Surplus populations have often been an issue for the circumscribed spatial and economic resources of zoological gardens. Largely, such redundancies have been quietly dealt with by zoo professionals protective of their domain of expertise and authority. But their own much-publicised principles of preservation and care have not only exacerbated this problem—in successfully breeding more animals than they can manage—but also exposed the hypocrisy of their solutions. The public furore over the euthanasia of a number of healthy Siberian Tigers in Detroit perfectly highlights the biopolitical contradictions generated by captive breeding. As detailed by Donahue and Trump (119-125; see also Norton et al. 187-208), the decision to end the lives of these animals, who were neither old nor ailing but simply genetically unfit for the purposes of the Species Survival Plan, brought significant media and legal attention to the nature of zoological power over nonhuman animal life. While zoos attempted to defend such decisions in terms of the ‘carrying capacity’ of the ark—as necessary sacrifices in an overarching salvific effort—such justifications were undermined by the zoos’ own supposed core principle of care for life.

Such sovereign decisions over life and death made by scientist-managers demonstrate that the zoo, like the hospital, ‘delimits a space of exception in which a purely bare life, entirely controlled by man and his technology, appears’ (Agamben, Homo Sacer 164). While not a camp entirely devoted to death, its exhibition and production of life generates its own contradictory thanatopolitics. The responsibility and burden rests entirely with the zoo apparatus: these lives only exist in the first place through its programmes of assisted reproduction. Moreover, this rational violence is compounded by the absence of any question of viability: a sovereign decision is made to ‘put down’ completely healthy creatures simply because they are not considered to contribute to the genetic future of their own species. Not only are the physical bodies of the excluded considered to be surplus to the genetic body that is the preservationists’ real target; their very existence is seen as competing with their own species’ survival, for space on the ark and indeed within the genome. This is no longer a paradise for each and all but a cut-throat business: ‘In a world of finite resources for captive breeding, culling one animal directly allows another to live’ (Norton et al. 189).

The irony of Species Survival Plans requiring the products of their own breeding programmes to be put to death is reduced somewhat if one considers that (as has often been charged) these self-serving plans are mostly concerned with the sustainability of captive populations for display. Yet where bona fide reintroduction schemes do exist, death is once again a prominent effect of biopolitical intervention. Here, however, it is not the direct result of a managerial decision, but simply the outcome of putting into practice the aims of reintroduction to the wild.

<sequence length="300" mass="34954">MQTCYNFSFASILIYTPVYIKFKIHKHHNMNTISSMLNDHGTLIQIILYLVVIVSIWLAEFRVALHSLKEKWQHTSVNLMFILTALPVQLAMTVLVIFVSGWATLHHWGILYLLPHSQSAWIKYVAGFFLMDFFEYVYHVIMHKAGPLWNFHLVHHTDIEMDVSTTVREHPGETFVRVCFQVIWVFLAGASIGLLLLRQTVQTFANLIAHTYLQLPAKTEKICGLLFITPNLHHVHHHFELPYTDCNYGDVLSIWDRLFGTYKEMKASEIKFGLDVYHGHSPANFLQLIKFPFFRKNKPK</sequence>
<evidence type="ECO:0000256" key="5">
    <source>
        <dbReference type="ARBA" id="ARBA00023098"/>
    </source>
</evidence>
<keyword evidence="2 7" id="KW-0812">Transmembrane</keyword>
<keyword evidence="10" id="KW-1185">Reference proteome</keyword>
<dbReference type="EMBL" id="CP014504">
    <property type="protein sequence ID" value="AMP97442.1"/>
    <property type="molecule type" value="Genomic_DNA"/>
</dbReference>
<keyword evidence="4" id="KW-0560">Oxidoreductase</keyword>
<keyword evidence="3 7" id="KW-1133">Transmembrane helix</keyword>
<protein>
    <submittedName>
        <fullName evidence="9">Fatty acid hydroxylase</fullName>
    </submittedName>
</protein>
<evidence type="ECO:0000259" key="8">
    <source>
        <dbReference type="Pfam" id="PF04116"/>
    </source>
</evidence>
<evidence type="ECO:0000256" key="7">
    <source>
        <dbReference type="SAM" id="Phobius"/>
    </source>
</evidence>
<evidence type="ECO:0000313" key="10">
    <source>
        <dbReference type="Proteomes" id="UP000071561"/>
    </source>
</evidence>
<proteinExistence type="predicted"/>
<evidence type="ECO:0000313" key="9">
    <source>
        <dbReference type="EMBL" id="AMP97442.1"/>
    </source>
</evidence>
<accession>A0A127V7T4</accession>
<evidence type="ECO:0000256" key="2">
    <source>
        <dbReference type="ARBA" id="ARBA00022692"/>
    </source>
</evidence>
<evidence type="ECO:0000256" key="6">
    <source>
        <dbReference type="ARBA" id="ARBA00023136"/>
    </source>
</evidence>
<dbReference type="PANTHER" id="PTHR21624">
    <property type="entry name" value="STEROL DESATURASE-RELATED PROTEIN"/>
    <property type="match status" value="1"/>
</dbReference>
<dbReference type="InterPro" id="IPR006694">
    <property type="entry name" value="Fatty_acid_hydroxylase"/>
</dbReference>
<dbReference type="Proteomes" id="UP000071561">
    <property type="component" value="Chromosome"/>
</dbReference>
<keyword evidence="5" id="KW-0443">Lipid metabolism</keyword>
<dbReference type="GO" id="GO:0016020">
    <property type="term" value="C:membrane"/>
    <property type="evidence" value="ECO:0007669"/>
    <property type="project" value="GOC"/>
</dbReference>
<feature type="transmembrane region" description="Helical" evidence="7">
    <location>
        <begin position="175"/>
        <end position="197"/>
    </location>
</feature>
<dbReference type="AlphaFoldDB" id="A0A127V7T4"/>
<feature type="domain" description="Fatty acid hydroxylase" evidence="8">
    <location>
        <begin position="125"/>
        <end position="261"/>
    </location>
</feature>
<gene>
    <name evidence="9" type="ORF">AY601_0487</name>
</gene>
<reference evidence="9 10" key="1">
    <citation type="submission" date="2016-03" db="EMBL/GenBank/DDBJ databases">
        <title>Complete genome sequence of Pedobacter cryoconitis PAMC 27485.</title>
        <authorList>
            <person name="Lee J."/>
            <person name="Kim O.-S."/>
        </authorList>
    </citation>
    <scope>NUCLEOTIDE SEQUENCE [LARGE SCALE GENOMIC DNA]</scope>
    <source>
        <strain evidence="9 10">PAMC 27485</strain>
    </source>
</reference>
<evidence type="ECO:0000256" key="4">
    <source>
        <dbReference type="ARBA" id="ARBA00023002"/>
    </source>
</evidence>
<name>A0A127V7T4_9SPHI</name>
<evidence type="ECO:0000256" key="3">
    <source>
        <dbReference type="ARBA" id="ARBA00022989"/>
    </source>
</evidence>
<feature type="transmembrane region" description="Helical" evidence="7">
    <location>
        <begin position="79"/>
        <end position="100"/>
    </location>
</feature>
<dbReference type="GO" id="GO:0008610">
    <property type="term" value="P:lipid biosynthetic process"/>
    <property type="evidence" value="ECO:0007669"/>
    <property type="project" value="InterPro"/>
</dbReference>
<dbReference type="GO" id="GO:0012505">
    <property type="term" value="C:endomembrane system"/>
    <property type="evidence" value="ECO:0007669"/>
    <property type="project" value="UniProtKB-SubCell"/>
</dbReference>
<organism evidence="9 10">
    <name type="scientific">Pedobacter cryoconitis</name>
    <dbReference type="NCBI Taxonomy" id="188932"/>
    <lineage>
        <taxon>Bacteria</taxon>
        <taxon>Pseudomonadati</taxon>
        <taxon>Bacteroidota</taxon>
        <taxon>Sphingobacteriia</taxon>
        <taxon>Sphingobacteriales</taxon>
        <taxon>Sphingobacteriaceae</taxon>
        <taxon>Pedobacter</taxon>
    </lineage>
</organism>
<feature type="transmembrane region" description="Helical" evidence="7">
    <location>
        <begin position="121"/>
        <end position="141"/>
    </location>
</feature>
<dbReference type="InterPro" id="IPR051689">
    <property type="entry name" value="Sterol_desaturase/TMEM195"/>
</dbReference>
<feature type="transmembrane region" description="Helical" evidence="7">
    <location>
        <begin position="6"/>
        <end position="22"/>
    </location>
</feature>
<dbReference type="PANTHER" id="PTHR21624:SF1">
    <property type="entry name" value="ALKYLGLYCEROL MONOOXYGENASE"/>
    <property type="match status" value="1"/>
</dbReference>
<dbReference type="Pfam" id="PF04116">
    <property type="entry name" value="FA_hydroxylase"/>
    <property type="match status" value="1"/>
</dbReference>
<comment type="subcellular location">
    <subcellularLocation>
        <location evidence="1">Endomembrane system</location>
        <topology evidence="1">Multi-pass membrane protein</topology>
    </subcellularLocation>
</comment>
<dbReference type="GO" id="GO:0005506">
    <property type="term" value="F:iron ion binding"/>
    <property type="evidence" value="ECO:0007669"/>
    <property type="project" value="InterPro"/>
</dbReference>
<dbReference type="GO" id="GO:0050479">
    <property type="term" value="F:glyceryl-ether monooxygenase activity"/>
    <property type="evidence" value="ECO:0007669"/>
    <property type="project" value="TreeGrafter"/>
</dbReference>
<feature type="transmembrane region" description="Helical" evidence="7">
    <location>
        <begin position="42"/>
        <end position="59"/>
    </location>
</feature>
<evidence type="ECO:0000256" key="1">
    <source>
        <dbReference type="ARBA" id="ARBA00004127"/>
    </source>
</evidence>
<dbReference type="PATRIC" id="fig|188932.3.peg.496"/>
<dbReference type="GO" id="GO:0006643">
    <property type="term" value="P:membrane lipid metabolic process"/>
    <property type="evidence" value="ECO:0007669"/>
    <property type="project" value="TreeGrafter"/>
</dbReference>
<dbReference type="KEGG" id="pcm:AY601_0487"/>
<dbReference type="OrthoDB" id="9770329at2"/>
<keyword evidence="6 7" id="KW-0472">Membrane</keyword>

It has often been claimed that zoo animals are not wild creatures at all but artifacts of the zoological institution (Lee, Zoos). Yet such philosophical critiques are too often so concerned with refusing the category of wildness to animals tainted by contact with a seemingly omnipotent humanity that they fail to delineate the precise nature and extent of this anthropogenic influence. On the other hand, zookeepers and conservation biologists are often for their part well aware of the behavioural and genetic impacts of captivity and devote their knowledge and expertise to understanding and mitigating such adaptations. However, as Marc Bekoff protests, ethical responsibilities to individual animals are commonly ignored within conservationist practices that assume a moral mandate to redesign nature.

The survival rates of reintroduced captives provide a sad demonstration of the ‘docile bodies’ that zoos produce. Jule et al. found that captive-born carnivores were significantly less likely to survive reintroduction than those translocated from the ‘wild’, being ‘particularly susceptible to starvation, unsuccessful predator/competitor avoidance and disease’ (1). One study of golden lion tamarins reported that ‘60% are lost in the first post-release year’, and such poor success rates are typical. It is an indication of persistent genetic reductionism that it takes such a fatal demonstration of the inability of captive-born animals to negotiate their ‘native habitats’ for these scientists to conclude that (rather than simply genetically ingrained) ‘many survival-critical behaviours may be learned’ (Beck et al. 7). Clearly, however, they are not learned in captivity; thus ‘“deficiencies” from the viewpoint of reintroduction to the wild … also reflect successful adaptations to captive environments’ (Beck et al. 7). Thus it is that animals accustomed to the distorting ‘Eden’ zoos attempt to provide—free of disease, predation, hunger and danger—find themselves ‘returned’ to thoroughly unfamiliar and dangerous environments. The would-be paradisiacal exclusion of predation from zoos, when discarded in favour of reintroduction to the ‘wild’, abandons to suffering and death the naive animals it has long housed and nurtured.